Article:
NSURLRequest Very Slow at First?

Discussion in 'iOS Programming' started by gwelmarten, Mar 22, 2013.

  1. gwelmarten macrumors 6502

    Jan 17, 2011
    Hi there
    So, I am using NSURLRequest in my app twice to get two .txt files from my server using the following code:

        NSString *responseStringIfYes;
        NSURLResponse *responseIfYes;
        NSError *errorIfYes = nil;
        NSURLRequest *requestIfYes = [[NSMutableURLRequest alloc]
                                      initWithURL:[NSURL URLWithString:@"http://my-site.com/open-if-no--maintenance-mode-if-yes.txt"]
                                      timeoutInterval:5]; // 5 second timeout?
        NSData* dataIfYes = [NSURLConnection sendSynchronousRequest:requestIfYes returningResponse:&responseIfYes error:&errorIfYes];
        responseStringIfYes = [[NSString alloc] initWithData:dataIfYes encoding:NSUTF8StringEncoding];
        NSLog(@"Recieved String Result: %@", responseStringIfYes);
        // Get text for the message contents.
        NSString *responseStringMessage;
        NSURLResponse *responseMessage;
        NSError *errorMessage = nil;
        NSURLRequest *requestMessage = [[NSMutableURLRequest alloc]
                                        initWithURL:[NSURL URLWithString:@"http://my-site.com/maintenance-message-contents.txt"]
                                        timeoutInterval:5]; // 5 second timeout?
        NSData* dataMessage = [NSURLConnection sendSynchronousRequest:requestMessage returningResponse:&responseMessage error:&errorMessage];
        responseStringMessage = [[NSString alloc] initWithData:dataMessage encoding:NSUTF8StringEncoding];
        NSLog(@"Recieved String Result: %@", responseStringMessage);

    and am having some problems with the timings. I use the following in terminal to setup a pipe to my server, increasing the ping to simulate a poor internet connection (to test the app in such an environment).

    ipfw pipe 1 config delay 1500ms bw 1Mbit/s plr 0
    I have this setup for a pipe to and from my server, so when I ping the server in terminal I get a ping time of a little over 3000ms. Because my timeout is 5s, I would not have thought this was a problem. However, I am having a problem with the first request, as follows:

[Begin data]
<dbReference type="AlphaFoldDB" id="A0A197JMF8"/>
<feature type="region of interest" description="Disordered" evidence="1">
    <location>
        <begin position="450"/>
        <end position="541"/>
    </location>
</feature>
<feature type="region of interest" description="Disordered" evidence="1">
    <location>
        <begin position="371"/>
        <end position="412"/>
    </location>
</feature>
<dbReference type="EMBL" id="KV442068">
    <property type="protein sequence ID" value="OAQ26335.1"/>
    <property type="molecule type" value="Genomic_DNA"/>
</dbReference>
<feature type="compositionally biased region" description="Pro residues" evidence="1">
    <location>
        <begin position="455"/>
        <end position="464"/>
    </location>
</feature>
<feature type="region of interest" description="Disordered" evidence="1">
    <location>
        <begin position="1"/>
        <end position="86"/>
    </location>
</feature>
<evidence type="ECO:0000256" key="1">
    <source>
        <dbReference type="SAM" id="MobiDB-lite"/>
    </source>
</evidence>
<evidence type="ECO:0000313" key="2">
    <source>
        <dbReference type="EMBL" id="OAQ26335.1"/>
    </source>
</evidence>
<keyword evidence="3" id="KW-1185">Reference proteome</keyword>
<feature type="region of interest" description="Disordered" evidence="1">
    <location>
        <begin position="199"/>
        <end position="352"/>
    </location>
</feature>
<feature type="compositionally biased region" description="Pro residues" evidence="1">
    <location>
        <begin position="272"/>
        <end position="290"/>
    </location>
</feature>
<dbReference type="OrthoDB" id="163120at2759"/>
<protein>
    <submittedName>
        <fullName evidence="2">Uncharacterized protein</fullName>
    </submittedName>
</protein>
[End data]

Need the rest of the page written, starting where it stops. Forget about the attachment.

In my log, I get:

    2013-03-22 17:27:40.385 Million Taps[5898:c07] Checking Maintenance Mode
    2013-03-22 17:27:46.623 Million Taps[5898:c07] Recieved String Result: no
    2013-03-22 17:27:49.746 Million Taps[5898:c07] Recieved String Result: Maintenance Mode Active

    which shows that it takes 6.3 seconds from checking maintenance mode to getting the first file, and then the second files comes just over 3000ms after it is first requested.

    My question is: why does the first file not come just over 3000ms after it is first requested also? Seems very odd?


  2. Duncan C macrumors 6502a

    Duncan C

    Jan 21, 2008
    Northern Virginia

    I don't know the answer to your question about longer-than-expected delays.

    However, I want to point out that you should not use synchronous NSURLConnection calls in production code. it locks up the user interface until the download is complete.

    Use sendAsynchronousRequest:queue:completionHandler: instead.

    That method will invoke the provided completion handler block once the download is complete, and pass you the resulting data. That makes it very easy to create an async download and return control to the user until the download is complete.

    Alternatively you can use the older initWithRequest:delegate:startImmediately: form, and set up an NSURLConnectionDelegate and NSURLConnectionDataDelegate to handle the incoming data. (If you're downloading very large files it might be better to use
    and append your data to a file as it comes in rather than holding entire byte-stream in memory until it's complete)
  3. chown33 macrumors 604

    Aug 9, 2009
    descending into the Maelström
    Maybe the longer initial delay is due to the TCP three-way handshake (you can look this up) that establishes a connection.

    Since 'ipfw pipe' appears to be applied at the packet level, establishing a connection would probably take longer than reusing an existing connection.

    The HTTP protocol supports keep-alive connections (again, you can look this up).

    Putting it all together, suppose the first connection creates a keep-alive connection, and the second one reuses the existing connection. Then I would fully expect the first connection to take longer than all subsequent ones to the same host, within the limits of the keep-alive time.

    If you want a better picture of what happens on the wire, you need a tool that lets you look at the traffic on the wire. Look up wireshark and tcpdump.

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